These software programs are science-based and complement conventional prototyping and laboratory and field testing. Engineering simulation methods solve the fundamental mathematical equations related to fluid mechanics, structural mechanics, electromagnetics, acoustics and chemical reactions – all critical components that oil engineers need to fully understand the optimum extraction plan before they begin drilling.  In addition, the technology is applied to studies of mass, momentum and heat transfer, as well as analysis of stress, fracture, vibration, temperature, flow distribution, erosion, low- and high-frequency electromagnetic fields, multiphase and rock mechanics, among others. This knowledge often provides critical insight that enables engineers to test their design and concepts in a virtual environment. The appropriate simulation framework can explore a single type of physics, or multi-physics can handle multi-scale and multi-domain problems. While the software programs are relatively easy to use, the underlying technology is comprehensive with decades of validation based refinements made to the simulation methodologies.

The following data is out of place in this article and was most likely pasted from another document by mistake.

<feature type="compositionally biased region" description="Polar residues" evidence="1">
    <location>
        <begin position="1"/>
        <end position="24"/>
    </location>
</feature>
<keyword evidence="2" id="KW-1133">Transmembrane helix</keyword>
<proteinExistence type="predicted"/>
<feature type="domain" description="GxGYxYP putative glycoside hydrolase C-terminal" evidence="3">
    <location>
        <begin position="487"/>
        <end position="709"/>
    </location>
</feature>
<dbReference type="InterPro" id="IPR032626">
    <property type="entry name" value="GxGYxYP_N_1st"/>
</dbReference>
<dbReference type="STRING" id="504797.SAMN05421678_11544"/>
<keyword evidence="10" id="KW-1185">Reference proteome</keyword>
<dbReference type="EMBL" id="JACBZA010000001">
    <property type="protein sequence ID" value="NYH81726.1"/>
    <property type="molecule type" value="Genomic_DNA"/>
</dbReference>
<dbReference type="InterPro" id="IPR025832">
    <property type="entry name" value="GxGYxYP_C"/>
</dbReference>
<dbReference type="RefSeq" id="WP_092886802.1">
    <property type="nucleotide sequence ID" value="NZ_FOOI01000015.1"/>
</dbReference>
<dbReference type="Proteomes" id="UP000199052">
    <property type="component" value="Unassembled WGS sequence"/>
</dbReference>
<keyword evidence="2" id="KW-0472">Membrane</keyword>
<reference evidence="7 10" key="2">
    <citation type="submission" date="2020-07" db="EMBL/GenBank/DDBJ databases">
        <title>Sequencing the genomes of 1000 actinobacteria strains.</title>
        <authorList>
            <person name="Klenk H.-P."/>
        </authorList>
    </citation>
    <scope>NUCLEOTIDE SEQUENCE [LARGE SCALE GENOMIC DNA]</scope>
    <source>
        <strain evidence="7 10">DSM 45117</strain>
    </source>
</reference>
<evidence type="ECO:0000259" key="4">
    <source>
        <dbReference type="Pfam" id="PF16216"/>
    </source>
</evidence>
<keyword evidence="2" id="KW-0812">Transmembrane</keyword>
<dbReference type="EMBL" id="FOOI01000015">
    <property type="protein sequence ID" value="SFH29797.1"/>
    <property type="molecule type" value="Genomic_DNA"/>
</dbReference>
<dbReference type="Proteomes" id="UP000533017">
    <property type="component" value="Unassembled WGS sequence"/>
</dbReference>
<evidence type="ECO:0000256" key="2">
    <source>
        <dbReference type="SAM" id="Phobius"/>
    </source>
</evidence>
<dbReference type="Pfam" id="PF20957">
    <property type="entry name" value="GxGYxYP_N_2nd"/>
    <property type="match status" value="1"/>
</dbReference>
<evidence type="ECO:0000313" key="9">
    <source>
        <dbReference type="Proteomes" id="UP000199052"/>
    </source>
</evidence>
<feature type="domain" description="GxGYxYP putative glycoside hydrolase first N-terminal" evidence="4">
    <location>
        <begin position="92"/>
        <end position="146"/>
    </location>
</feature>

The following are sample results from three different and unrelated simulations used to highlight structural analysis, fluid mechanics performance and electromagnetic field calculations.

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Figure 1. Sample post-processing results from 3-D engineering simulation analysis from left to right: a) Structural analysis contour plots of deformation on a tank subjected to a seismic event; b) Contour plots of pressure on a pump blades in an engineering fluid dynamics (CFD) simulation c) Contours of the magnetic field magnitude for a particular current excitation distribution inside of an offshore umbilical cable.